21 Jan 2006

Comments by Wong Kan Seng , DPM & Minister for Home Affairs - The Incident of White Elephant T-shirt, 21 January 06

The Incident of White Elephant T-shirt

I think there are 2 issues here, and they are: selling of T-shirts with white elephant design for fund raising, and wearing the T-shirts en masse at the opening of the Buangkok Station.

On the sale of T-shirts, it was not known to Police initially that the proceeds would be for fund-raising. Later Police came to know that the organizer intended to make the sale of the T-shirts a fund raising event, so he was advised to apply for a permit under the law. The Police granted the permit promptly. Here I would give full marks to our Police for being flexible and helpful. I also think that the students who designed and sold the T-shirts were quite creative and entrepreneurial. They have a sense of humour too.

But the Police also advised the organizer that wearing of the T-shirts in large groups may be misconstrued by some as an offence. And that, to me was perhaps overly cautious and unnecessary. Police will learn from this and bear this episode in mind in future.

When I read about it, I thought that the Police was being overly cautious. They should have just let things be. My thoughts were : "what is the harm?" In fact, I met a friend who was wearing a shirt full of white elephant design at a function on 14 Jan, I asked him if he would be going to Buangkok Station with that shirt for its opening!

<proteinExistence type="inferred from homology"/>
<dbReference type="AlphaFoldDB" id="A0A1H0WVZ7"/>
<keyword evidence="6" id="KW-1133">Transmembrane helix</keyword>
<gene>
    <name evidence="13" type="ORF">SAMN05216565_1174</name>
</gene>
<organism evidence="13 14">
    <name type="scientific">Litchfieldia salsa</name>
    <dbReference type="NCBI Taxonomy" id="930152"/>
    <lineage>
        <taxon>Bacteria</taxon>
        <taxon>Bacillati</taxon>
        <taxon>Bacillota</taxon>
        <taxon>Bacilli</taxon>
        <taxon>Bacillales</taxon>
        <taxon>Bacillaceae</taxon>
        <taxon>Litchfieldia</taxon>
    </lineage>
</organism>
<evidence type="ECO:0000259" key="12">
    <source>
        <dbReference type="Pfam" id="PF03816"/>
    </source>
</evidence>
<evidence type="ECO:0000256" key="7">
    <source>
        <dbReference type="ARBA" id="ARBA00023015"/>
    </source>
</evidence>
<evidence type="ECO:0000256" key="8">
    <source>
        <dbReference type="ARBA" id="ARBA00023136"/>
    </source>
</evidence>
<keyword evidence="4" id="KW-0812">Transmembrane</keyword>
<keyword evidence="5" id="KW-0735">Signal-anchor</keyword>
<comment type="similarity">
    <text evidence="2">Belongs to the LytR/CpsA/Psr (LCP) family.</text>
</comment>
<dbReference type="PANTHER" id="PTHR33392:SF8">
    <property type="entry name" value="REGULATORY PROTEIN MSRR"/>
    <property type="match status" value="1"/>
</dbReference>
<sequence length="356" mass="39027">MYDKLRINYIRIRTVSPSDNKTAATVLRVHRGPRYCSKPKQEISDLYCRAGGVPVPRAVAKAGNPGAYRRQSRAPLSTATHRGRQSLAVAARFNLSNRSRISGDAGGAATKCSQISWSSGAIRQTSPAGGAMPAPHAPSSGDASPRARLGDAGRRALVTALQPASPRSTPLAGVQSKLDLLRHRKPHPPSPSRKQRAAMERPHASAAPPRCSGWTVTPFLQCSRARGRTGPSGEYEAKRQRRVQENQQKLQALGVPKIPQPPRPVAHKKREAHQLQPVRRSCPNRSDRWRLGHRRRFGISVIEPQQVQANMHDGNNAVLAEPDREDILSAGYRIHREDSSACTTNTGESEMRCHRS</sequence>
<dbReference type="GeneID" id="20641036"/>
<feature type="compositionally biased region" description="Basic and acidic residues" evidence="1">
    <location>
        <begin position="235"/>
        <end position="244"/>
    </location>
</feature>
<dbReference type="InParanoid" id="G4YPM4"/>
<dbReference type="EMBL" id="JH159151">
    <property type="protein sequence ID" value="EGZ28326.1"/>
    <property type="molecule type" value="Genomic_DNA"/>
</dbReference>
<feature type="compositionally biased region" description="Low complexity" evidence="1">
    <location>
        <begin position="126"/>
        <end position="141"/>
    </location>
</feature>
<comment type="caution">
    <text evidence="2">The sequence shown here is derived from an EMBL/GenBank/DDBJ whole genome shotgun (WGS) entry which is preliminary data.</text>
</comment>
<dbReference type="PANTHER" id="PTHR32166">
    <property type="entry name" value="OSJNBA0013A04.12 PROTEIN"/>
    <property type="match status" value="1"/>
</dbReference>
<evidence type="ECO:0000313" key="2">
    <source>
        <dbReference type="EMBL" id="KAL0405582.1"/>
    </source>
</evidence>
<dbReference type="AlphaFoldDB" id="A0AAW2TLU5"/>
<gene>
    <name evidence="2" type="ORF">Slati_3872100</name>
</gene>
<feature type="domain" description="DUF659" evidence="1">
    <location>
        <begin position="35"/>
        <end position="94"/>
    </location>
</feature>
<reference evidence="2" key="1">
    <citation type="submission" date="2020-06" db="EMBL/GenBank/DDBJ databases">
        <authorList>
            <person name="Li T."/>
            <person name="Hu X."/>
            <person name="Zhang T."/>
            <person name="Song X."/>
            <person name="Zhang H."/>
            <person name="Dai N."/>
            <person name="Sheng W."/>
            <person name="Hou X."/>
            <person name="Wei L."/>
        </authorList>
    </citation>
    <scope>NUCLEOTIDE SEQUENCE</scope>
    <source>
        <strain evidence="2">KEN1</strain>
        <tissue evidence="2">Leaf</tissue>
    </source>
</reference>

I feel that this episode need not have happened, and I am sorry to see that it happened. It was a dampener to the spirits of those who turned up at the Buangkok Station for the opening.

But I also understand that the Police take their job seriously, and I commend them for that. They have a tough job to do all the time, in balancing the interest of maintaining law, order and public interest, and at the same time, giving people more space to pursue their interest in public. In this instance of the white elephant, they may have over-reacted. But in other instances, they were also criticized for not doing enough to check overly exuberant behaviour.

For example, after the Christmas Eve revelry at Orchard Road just about 3 weeks’ ago, some members of the public were unhappy with the indiscriminate use of foam, because some took advantage of this Christmas mood and molested people. Police will deal firmly with the offenders for committing criminal acts. There were calls for Police to do something about the foam sprays, and the idea of banning the foam sprays was also raised. The Police could have reacted to the vocal expressions of unhappiness following the Christmas Eve party, and clamped down during the New Year's Eve party. Instead, they adopted a softer approach, by appealing to the common sense and cooperation of the public. At the same time, the Police also warned that if the foam spray was used to commit a criminal act, such as molest, and the offenders will be arrested.

I have always advised my Home Team officers to expect changes in our Society and review our laws to remain relevant to the social and political landscape of the day. Their challenge is, on the one hand, to find a balance between safeguarding law, order and public interest, and on the other hand, to liberalise the rules for individuals and groups so that our people feel they that they can exercise self-discipline as they seek to express themselves through organized activities on the ground.

In so doing, we should bear in mind that the ultimate interest must be that of Singapore's and not just specific groups of individuals.

Last Updated on 15 Jun 2015
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